Expect to see, hear, touch, smell something different – videos, sounds, scents, sculptures, cosmetics and witty feminist poetry about Bideford Black
This exhibition at the Burton gallery provides a surprising take on a traditional material. Eleven artists and a film-maker have created new artworks using this unique black coal - and some of the works will join the gallery’s permanent collection for future generations to explore, giving a glimpse into art of today.
There are many exciting things happening in our museums these days and new contemporary art is one of them. Museums not only look after the wonderful things from the past – they are looking to the future too. Heritage isn’t ever just about things that have already happened – it is also about things that happen now too.
Valued for its silky texture and pitch black hue, Bideford Black pigment has historically been used by artists, industries and the military. In next month’s exhibition, a new generation of artists and users ask questions about past and present uses of this dark resource.
Bideford Black: The Next Generation presents a range of sensory, physical, emotional and abstract encounters with Bideford Black pigment – a dark, sticky substance found in the North Devon landscape. The exhibition is the culmination of a year of exploring and making – a year in which the artists and film-maker pushed Bideford Black to its physical limits and thought about what the material might mean today.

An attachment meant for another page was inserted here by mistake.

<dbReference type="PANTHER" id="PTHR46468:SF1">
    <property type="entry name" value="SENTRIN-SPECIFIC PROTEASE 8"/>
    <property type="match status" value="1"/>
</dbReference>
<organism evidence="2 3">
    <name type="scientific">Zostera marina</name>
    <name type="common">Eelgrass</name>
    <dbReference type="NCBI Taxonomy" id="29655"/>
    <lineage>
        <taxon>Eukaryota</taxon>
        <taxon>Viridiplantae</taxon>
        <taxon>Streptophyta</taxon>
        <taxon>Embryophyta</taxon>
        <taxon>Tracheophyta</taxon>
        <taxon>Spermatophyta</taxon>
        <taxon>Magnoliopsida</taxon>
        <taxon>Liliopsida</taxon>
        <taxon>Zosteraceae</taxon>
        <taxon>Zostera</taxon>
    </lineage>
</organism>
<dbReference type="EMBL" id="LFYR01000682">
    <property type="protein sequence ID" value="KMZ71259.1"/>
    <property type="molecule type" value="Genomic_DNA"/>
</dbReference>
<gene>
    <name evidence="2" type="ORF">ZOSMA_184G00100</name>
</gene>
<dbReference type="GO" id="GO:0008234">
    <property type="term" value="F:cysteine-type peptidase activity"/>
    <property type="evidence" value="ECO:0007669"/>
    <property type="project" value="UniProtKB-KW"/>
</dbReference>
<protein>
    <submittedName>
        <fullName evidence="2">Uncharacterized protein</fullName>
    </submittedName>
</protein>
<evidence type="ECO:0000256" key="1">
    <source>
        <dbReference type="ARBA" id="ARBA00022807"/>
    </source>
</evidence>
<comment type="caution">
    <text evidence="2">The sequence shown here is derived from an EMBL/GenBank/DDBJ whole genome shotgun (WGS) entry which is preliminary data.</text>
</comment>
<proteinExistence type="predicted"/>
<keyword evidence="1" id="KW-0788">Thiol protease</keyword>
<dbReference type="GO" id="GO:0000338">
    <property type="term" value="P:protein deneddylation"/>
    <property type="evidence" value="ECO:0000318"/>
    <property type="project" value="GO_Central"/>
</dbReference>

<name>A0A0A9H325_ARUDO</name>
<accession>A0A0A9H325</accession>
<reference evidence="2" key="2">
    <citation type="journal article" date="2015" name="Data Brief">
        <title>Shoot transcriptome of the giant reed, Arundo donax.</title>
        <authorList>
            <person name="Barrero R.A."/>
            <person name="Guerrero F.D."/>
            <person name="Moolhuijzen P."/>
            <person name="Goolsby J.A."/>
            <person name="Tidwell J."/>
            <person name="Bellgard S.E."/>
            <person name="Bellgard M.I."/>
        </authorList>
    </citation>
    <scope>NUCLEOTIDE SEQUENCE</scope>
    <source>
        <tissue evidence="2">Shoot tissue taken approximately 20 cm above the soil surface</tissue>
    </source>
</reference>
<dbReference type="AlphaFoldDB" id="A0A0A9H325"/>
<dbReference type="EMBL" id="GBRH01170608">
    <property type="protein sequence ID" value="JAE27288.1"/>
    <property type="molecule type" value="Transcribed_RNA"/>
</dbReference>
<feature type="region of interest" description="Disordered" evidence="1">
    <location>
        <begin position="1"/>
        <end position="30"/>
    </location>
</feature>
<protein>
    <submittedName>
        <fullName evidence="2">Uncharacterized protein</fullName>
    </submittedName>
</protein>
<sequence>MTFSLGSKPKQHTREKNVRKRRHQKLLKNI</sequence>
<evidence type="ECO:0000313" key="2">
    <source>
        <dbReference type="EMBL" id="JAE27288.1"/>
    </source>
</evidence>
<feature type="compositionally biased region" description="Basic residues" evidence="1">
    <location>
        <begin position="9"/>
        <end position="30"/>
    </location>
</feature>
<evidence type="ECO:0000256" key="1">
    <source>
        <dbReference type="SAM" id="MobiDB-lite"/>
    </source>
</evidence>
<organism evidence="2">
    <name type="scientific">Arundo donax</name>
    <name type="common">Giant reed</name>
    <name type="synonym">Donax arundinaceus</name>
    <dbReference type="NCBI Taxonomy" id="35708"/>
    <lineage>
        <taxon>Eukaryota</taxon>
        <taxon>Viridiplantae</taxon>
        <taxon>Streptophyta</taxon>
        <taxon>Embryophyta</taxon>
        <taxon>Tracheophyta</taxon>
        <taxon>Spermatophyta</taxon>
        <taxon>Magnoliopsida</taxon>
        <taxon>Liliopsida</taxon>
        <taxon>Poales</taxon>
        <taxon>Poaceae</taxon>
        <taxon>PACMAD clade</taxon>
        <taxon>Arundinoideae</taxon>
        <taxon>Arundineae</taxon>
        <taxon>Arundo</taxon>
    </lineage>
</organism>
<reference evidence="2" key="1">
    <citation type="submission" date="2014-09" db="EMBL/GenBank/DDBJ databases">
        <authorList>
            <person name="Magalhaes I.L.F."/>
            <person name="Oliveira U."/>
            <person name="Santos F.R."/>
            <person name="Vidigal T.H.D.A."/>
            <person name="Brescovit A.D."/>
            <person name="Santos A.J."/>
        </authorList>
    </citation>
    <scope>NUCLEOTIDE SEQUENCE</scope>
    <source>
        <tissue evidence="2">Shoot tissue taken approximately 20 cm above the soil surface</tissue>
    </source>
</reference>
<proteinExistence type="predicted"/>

For the first time ever, The Burton has specially commissioned the artworks for Bideford Black: The Next Generation, and many of the works will become a new permanent part of the gallery’s collection.
A taste of what is being shown:
· ATOI – a large triptych featuring traces of a Mixed Martial Arts fight with Bideford Black pigment and a synthetic diamond made from Bideford Black
· Tabatha Andrews – a large, textural wall assemblage made from cast paper forms made with Bideford Black
· Luce Choules – a shifting installation of documentary photographs of the geology of Greencliff
· Corinne Felgate – a fossil-like wall-based installation and a prototype Bideford Black mascara
· Neville and Joan Gabie and Prof Ian Cook – a poetic, five-screen film installation, a shared sketchbook and found objects
· LittleWhitehead – a puzzling sound work resulting from the artists’ experiments with LP records made from Bideford Black
· Lizzie Ridout – Printed publications and exquisite tonal works based on the artists’ research into The Burton’s collections
· Sam Treadaway – A scent-based work evoking the prehistoric plant-based origins of Bideford Black.
A documentary film – previewing exclusively at the exhibition – captures the nine artists as they experiment with Bideford Black pigment and make their artworks. Made over the course of a year by creative film-maker Liberty Smith, the film offers a unique and beautiful record of these 21st century encounters with Bideford Black pigment. Liberty went to school in North Devon, close to where Bideford Black is found in its raw state.